DreamWorks Animation announced yesterday the expansion of its strategic alliance with Samsung (see blu-ray.com, January 6), to feature an exclusive offering of the Shrek 3D film series in its entirety in 3D for the first time ever. This Blu-ray collection will be available during the second half of the year. The news was delivered at Samsung's Full HD 3D LED TV global launch press conference held in New York City.
"It is an incredibly exciting time for the industry at large, as we continue to see the proliferation of 3D in theaters globally at unprecedented rates and now thanks to Samsung's innovation leading the charge the capability to deliver a truly premium 3D experience for consumers in their homes. We are thrilled to be able to offer audiences the exciting opportunity to bring the world and characters of all of our Shrek movies home with them this year in 3D," said Jeffrey Katzenberg, DreamWorks Animation CEO.
With regard to back compatibility, Adam Gregorich from Home Theater Forum attended the press event and confirmed that the 3D edition of Monsters vs. Aliens 3D played back flawlessly in 2D on his laptop BD drive "without me needing to do anything." With 3D-capable hardware, 3D playback will also be seamless, as at least with Samsung there is an option in the menu that allows 3D BD content to automatically start playing back in 3D.
In an interview with USA Today, Jeffrey Katzenberg confirmed that "you can't buy the Blu-ray 3D version of Monsters vs. Aliens or Shrek," and added: "They're exclusive to Samsung for a year."
DreamWorks Animation demonstrates that once again they will exclusively license their content to the highest bidder. It's their content and they can do what they want to with it, but it still bothers me.
Hopefully they will release the trilogy in 2D (they were originally 2D movies to begin with) on BD to the general public this fall. I enjoy the Shrek movies, especially the first 2, but don't want to spend thousands of dollars on Samsung hardware in order to purchase the BD's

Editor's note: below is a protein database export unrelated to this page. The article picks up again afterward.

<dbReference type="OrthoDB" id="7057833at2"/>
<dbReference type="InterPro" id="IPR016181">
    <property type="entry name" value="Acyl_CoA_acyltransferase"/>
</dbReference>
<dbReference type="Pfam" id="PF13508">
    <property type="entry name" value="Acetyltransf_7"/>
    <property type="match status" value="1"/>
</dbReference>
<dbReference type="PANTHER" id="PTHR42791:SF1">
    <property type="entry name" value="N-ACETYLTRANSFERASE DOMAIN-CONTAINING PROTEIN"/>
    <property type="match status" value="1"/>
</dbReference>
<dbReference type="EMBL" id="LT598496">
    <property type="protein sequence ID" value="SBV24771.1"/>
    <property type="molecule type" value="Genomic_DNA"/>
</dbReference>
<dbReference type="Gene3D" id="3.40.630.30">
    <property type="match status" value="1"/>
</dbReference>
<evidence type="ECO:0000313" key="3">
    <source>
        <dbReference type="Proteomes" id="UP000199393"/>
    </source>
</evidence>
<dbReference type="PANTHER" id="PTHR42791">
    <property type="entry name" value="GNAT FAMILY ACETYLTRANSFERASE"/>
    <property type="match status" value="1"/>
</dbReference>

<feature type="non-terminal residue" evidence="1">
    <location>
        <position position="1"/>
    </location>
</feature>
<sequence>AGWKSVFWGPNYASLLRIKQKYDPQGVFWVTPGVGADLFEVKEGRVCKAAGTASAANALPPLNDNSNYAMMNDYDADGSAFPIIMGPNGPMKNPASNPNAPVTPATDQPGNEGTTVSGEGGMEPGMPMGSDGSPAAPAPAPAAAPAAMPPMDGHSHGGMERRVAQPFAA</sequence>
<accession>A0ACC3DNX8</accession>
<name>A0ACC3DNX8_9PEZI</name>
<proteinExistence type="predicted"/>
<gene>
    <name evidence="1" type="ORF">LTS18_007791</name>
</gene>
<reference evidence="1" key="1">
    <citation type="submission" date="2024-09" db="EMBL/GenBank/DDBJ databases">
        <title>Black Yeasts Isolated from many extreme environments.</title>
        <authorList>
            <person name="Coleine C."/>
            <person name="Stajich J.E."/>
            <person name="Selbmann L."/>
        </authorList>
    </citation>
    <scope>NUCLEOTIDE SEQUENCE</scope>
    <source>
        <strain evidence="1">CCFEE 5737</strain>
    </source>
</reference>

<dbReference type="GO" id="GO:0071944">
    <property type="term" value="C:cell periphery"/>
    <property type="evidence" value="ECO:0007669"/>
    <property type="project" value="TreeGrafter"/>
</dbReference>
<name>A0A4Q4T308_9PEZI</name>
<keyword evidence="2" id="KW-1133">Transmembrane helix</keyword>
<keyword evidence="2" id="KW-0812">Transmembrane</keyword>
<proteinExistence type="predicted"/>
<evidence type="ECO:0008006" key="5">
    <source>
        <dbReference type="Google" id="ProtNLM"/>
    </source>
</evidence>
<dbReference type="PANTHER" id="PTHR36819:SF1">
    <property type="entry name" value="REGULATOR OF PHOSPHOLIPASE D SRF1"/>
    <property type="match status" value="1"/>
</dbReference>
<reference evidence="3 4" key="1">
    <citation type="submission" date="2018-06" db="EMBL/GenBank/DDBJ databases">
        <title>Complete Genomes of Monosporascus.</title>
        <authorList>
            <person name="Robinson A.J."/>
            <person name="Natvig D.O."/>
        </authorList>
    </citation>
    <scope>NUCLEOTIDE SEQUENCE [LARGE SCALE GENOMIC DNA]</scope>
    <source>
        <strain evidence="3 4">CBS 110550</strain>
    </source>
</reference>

3D video is no different than 3D sound. It requires an investment in new equipment to enjoy it over your standard 2D stuff (stereo speakers). It brings the action out beyond the plane of the screen and gives it depth. If you can't see 3D, fine. If you don't enjoy the experience, fine. If it's not worth the added money, fine. That doesn't make it a gimmick, because it still does offer an enhanced viewing experience to some people (many, if 3D theater ticket sales are anything to go by).
I don't understand this at all. Whether you like 3D or not, this is not the time to be having all these exclusives (especially with movies that haven't been released at all yet). For those that do want 3D, like myself, there is already so little content being discussed and I have no intention of getting a Samsung (Panasonic FTW!). So this kind of sucks.
This is a VERY stupid move of Dreamwork's & Jeffrey Katzenberg's part. If the industry is trying to push 3D into homes, hardware exclusives is NOT the way to do it. Sure, Dreamwork's got paid for their exclusivity with Samsung, but AT WHAT COST? This stuff isn't going to sell if I can only get the Dreamworks pictures in 3D on Samsung and Cloudy With a Chance of Meatballs on Sony and on and on.
There is already going to be very little 3D content when this 3D technology hits the market. Why limit who has access to that content?
In understand what they're trying to do, but ultimately, I'm not going to make a $3,500 to $4,500 purchasing decision based on the three BDs that are packaged with the product. If I like the Sony set better, I'll buy that. If I like the Samsung set better, I'll buy that. Plus, everybody knows that these kinds of exclusivities are short term anyway. These titles will eventually be released for purchase off the shelf for ANY 3D capable Blu-Ray player and TV.
Looking forward to the wide release of the Shrek Trilogy. I'm not sure what DreamWorks thinks it's doing with this move, but hopefully for us consumers of non-3D or non-Samsung products, it will fall flat on its face.